Since this eureka moment, his client list has read like a who’s who of the A-list from royalty (Princess Monaco was his first customer) to red carpet regulars Sarah Jessica Parker and Angelina Jolie; with author Danielle Steel reported to own over 6,000 pairs of ‘Loubis’.

Even Adam Clayton was photographed wearing them last week at a charity event.

Shoe lover, Xposé presenter and model Glenda Gilson is also a self-confessed acolyte. “People wonder why you spend €800 on shoes. It’s madness but you’ll never see a shoe built like a Louboutin,” she says. They’re like works of art; an outfit in themselves. You can team a pair with a Penneys dress and still be the best-dressed chick in town.”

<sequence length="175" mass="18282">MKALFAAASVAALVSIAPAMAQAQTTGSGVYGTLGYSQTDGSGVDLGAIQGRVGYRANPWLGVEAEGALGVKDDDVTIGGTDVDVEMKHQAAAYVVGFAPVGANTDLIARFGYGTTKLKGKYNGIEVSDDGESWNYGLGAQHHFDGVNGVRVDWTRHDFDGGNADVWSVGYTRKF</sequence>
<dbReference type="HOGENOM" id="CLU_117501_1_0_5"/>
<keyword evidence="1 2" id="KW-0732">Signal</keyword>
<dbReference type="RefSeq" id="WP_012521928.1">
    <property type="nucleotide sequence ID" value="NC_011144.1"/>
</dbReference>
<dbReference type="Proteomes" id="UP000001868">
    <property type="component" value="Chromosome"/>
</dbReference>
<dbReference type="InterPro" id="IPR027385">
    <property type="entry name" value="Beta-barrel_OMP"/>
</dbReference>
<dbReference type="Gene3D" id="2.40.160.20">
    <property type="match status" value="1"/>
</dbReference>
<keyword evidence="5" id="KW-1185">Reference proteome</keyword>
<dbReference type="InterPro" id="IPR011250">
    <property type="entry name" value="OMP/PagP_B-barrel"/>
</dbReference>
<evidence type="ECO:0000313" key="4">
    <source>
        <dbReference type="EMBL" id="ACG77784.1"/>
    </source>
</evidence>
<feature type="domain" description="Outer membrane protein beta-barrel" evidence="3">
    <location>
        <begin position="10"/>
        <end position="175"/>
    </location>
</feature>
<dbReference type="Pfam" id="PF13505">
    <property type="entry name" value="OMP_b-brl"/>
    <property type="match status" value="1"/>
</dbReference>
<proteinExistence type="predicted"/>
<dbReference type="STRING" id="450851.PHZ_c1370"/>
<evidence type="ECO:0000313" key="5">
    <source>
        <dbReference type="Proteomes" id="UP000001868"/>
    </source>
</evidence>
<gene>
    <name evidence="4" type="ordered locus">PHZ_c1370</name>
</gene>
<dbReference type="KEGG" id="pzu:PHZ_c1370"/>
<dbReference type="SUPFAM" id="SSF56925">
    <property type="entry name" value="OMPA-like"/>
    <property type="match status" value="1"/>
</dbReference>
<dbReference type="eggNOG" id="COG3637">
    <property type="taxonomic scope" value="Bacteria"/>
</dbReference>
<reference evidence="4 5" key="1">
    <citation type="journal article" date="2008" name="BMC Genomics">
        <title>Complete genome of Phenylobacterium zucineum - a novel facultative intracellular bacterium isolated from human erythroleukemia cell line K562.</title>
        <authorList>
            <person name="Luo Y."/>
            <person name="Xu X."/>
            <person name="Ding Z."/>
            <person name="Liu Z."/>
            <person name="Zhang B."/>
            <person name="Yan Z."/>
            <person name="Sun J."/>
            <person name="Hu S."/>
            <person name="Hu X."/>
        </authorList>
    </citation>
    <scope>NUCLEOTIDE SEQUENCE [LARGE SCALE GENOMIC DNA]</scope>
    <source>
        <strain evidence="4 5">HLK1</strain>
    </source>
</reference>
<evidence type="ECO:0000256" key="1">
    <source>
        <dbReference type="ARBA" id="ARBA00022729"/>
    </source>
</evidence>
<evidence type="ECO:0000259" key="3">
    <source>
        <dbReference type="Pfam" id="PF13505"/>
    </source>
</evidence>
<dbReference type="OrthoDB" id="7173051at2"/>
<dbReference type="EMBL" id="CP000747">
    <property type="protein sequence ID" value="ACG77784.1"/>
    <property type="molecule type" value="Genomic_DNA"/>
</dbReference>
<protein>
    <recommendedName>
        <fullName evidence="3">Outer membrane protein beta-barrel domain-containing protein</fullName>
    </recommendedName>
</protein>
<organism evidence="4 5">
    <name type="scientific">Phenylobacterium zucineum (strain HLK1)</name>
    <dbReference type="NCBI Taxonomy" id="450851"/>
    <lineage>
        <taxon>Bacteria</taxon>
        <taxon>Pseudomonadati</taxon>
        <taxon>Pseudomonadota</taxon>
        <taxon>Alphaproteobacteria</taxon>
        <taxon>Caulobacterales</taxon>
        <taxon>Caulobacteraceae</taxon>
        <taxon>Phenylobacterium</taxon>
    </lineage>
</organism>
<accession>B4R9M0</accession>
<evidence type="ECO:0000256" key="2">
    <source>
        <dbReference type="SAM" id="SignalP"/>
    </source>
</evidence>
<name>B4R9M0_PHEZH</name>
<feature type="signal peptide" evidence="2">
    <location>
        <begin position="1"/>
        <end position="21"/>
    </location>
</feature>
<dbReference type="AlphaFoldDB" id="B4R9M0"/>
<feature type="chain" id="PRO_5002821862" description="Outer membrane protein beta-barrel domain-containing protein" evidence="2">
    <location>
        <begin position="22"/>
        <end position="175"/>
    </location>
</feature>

Gilson, who own several pairs from boots to classic courts, attests not only to their aesthetic appeal but to their wearability. “I’m really hard on my shoes so it’s all about the cobbler. I bring mine to C&B Shoes and when I get them back they’re like new again.”

With such an ardent fan base comes the expected barrage of high street copycats, not to mention counterfeit sites offering discounted ‘Loubis’ to unsuspecting bargain hunters . In 2010, the company launched a website called Stopfakelouboutin.com and in 2011, filed a trademark infringement of its crimson sole against Yves Saint Laurent, seeking $1 million (€757,558) in damages.

But life isn’t all bunions for the foot candy merchant. The company’s mission statement “to make shoes that are like jewels” was made manifest with the recent incarnation of the 6.2”. Swarovski crystal-encrusted ‘Daffodile’ platform heel. The damage? $6,395 (€4,832).